By looking at the entities and their relationships in object model description 254, it can be seen that the dimensional model will require a snowflake-schema, such as that shown in dimensional model representation 258. It can thus be inferred that two dimensions will be created, Order and Customer. The Order dimension will have two levels, Order and OrderLine. The measures (or numeric values) in the Fact table 266 will include UnitPrice and Quantity and will come from the OrderLine entities.
Model services component 300 provides a main user interface to accept focal point specification 252, object description 254 and ER mappings 256. Model services component 300 can also invoke the functionality associated with map system 302, dimensional model construction system 304 and entity generator 260. Thus, as a first step in the conversion process, model services system 250 receives, through the top level interface implemented by component 300, focal point specification 252, object description 254 and persistent data storage mappings 256. This is indicated by block 320 in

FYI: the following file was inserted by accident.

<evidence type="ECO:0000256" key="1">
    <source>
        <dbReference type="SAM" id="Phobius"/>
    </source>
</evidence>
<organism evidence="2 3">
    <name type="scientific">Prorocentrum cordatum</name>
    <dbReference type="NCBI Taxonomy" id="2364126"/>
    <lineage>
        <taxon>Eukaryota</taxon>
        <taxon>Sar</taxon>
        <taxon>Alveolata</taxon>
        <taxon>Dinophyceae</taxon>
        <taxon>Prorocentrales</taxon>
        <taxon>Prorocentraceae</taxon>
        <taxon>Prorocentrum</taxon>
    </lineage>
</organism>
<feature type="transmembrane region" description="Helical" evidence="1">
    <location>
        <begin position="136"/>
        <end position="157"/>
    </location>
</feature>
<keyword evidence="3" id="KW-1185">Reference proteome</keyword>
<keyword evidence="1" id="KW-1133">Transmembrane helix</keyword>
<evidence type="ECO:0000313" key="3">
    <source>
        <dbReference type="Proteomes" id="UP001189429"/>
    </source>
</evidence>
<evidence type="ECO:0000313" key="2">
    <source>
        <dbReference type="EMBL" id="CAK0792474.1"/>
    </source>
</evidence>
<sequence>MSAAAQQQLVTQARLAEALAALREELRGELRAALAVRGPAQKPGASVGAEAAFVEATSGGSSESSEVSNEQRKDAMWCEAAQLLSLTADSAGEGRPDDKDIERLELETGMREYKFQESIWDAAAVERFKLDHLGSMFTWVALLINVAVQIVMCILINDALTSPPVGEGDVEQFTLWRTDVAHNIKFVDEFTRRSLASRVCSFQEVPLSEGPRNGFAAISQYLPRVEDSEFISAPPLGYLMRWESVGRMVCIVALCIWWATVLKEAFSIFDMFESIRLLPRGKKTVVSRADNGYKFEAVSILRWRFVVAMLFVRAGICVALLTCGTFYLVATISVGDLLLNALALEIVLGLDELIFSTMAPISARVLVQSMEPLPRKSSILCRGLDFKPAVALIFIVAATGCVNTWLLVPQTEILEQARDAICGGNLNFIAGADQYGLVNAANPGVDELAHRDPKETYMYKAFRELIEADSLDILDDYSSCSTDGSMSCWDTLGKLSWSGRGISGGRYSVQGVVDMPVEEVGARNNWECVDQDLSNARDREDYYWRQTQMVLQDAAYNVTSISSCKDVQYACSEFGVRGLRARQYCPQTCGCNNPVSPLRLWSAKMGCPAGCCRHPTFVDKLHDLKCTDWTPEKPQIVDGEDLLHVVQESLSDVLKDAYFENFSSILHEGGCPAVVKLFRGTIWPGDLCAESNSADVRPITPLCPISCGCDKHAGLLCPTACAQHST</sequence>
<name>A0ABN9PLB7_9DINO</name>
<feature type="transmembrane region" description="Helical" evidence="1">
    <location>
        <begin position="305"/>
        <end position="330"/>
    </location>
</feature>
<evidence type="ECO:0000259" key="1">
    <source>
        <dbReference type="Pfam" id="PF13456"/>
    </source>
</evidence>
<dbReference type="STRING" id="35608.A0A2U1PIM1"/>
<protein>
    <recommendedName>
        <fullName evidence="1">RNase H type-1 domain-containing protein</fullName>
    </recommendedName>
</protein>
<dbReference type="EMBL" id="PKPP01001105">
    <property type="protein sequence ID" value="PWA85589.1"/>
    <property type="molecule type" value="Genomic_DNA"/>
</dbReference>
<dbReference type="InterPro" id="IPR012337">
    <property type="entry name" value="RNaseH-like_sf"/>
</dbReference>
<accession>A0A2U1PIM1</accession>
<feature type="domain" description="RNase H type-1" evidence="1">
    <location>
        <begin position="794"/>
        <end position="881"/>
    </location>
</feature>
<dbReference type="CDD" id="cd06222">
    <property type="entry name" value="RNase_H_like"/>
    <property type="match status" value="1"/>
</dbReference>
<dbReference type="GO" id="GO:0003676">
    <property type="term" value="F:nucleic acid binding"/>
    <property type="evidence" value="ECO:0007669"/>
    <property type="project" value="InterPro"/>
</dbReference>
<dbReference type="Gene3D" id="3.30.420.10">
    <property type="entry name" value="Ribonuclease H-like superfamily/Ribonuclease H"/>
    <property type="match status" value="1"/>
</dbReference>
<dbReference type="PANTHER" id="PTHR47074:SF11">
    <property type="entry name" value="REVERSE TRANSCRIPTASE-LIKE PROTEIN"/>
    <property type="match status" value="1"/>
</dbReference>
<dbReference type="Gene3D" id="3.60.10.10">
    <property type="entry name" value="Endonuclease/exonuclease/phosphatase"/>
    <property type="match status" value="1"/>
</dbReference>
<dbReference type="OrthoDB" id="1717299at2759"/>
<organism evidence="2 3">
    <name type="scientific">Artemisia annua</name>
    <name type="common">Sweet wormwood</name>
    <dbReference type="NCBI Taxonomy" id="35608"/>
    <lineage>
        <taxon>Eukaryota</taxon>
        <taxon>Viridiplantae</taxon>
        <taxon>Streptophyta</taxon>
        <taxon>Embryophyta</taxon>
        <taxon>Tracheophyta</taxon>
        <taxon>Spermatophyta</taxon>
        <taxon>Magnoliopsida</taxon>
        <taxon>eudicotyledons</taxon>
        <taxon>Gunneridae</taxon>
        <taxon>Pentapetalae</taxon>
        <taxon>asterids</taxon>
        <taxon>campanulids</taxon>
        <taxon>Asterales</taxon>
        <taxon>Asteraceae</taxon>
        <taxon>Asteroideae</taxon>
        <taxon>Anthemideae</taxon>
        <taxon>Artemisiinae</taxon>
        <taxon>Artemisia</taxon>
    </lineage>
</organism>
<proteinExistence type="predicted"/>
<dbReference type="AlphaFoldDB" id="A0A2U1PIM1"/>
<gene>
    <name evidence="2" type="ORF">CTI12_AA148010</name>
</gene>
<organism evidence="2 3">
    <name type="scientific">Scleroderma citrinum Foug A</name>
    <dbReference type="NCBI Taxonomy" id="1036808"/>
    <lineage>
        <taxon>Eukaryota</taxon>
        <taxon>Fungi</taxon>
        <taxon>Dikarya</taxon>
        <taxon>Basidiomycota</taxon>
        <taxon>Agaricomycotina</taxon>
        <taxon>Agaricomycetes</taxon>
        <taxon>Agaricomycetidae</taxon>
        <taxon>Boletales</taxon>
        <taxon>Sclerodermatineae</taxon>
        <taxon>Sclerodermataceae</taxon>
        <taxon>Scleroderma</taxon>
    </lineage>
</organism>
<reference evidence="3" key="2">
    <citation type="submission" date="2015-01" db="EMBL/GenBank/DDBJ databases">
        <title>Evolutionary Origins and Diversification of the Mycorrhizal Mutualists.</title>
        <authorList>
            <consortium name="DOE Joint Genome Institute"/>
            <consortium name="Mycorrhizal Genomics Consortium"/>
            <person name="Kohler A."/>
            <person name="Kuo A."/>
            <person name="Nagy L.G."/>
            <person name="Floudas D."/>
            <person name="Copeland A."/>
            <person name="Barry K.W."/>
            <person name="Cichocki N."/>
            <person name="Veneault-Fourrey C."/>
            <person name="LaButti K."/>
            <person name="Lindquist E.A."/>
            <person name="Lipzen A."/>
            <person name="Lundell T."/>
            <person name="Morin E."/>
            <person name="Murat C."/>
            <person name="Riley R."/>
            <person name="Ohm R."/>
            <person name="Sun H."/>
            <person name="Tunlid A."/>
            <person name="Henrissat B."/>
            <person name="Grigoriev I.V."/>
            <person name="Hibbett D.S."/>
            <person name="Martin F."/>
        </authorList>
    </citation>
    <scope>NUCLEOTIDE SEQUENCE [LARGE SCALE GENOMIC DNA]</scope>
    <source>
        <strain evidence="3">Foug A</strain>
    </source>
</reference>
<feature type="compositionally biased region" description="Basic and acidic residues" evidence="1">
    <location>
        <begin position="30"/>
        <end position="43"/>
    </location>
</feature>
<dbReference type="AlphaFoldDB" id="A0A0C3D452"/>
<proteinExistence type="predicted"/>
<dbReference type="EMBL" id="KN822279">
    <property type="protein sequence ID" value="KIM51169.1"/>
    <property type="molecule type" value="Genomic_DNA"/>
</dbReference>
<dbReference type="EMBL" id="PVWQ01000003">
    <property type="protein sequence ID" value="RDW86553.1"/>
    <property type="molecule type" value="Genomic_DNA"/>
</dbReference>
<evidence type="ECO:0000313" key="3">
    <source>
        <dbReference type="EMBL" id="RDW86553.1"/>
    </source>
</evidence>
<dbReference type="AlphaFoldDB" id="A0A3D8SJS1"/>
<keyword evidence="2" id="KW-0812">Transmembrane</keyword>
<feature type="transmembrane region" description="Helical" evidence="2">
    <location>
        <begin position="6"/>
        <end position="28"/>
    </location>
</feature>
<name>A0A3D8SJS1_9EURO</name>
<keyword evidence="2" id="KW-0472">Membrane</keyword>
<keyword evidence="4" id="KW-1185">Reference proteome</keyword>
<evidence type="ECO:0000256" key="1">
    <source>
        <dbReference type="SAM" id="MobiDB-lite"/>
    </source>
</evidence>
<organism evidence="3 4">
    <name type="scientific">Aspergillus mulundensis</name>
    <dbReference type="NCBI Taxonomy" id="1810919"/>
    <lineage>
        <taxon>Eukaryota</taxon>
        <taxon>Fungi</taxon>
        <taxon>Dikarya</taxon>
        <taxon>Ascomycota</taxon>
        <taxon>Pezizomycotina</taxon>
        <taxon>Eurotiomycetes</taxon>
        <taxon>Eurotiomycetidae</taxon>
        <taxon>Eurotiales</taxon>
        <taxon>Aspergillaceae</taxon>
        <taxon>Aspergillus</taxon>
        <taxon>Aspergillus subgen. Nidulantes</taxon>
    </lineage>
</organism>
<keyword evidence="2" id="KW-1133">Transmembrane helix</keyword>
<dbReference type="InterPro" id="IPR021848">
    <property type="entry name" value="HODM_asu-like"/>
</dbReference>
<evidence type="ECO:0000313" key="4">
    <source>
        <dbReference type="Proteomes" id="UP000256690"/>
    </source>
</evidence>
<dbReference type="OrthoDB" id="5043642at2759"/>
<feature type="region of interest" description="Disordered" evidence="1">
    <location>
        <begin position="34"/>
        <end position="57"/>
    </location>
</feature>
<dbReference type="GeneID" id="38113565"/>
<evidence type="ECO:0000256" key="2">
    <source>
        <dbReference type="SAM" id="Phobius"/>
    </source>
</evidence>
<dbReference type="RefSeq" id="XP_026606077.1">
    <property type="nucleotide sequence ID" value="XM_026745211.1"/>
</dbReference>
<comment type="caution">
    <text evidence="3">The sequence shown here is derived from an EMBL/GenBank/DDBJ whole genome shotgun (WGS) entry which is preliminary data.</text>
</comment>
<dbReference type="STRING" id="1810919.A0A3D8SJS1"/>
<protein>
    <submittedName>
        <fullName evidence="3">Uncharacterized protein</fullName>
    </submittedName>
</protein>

For the sake of the present example, a more detailed object description than that shown in